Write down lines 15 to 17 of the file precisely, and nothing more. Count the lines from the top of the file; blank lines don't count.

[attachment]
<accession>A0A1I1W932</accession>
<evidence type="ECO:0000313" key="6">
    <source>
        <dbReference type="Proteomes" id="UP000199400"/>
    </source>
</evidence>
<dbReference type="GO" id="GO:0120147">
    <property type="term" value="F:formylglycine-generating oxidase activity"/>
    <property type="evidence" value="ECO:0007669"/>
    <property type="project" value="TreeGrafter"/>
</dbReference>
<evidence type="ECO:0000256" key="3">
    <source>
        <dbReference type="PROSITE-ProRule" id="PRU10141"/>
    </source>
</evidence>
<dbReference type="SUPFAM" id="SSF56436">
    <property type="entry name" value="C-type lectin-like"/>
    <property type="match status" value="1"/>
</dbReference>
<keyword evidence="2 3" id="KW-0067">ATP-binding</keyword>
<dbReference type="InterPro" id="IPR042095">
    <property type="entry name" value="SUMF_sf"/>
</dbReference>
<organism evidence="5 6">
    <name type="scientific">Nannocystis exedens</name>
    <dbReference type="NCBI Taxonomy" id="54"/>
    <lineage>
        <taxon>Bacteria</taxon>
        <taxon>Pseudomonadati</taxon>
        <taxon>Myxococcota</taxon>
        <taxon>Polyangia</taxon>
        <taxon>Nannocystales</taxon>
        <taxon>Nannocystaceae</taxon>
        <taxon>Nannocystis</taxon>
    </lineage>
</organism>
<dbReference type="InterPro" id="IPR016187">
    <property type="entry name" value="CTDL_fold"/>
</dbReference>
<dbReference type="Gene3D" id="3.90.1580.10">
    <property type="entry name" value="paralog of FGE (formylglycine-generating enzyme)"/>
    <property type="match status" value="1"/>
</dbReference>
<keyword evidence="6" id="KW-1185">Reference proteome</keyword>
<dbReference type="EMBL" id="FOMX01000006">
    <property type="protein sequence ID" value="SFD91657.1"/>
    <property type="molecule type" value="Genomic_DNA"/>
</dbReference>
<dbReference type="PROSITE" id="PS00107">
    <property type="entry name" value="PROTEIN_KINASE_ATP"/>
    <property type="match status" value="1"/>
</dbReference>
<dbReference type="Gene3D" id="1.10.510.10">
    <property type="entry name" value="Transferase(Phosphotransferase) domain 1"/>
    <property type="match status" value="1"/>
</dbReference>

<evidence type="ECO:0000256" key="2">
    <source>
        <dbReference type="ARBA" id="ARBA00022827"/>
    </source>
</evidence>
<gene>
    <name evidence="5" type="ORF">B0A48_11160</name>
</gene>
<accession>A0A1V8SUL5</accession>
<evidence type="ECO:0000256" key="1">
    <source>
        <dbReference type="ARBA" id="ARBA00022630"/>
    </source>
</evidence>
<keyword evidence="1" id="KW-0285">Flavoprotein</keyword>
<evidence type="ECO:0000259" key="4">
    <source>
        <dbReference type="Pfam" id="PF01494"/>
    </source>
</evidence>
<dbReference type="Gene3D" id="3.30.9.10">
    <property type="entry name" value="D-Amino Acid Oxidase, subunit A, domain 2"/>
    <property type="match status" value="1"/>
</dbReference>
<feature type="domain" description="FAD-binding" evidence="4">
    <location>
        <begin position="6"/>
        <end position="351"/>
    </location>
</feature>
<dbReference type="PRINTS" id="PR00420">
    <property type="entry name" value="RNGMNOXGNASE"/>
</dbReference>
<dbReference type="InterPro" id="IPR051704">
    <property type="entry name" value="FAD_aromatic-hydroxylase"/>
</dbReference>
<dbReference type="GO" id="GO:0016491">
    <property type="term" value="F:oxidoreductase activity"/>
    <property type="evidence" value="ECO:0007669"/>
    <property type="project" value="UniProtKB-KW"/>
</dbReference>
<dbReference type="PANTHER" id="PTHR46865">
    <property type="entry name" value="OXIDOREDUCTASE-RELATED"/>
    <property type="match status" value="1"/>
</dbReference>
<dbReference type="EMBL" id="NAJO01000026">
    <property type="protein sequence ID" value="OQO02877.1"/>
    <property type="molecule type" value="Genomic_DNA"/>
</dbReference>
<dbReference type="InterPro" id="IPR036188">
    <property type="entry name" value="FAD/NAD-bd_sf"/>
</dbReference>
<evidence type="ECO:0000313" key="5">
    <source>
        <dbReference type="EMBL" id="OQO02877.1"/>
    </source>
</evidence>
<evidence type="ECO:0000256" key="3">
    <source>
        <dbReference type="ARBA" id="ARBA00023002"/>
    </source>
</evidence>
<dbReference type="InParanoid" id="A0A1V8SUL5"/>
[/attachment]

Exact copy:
    </source>
</evidence>
<dbReference type="SUPFAM" id="SSF56436">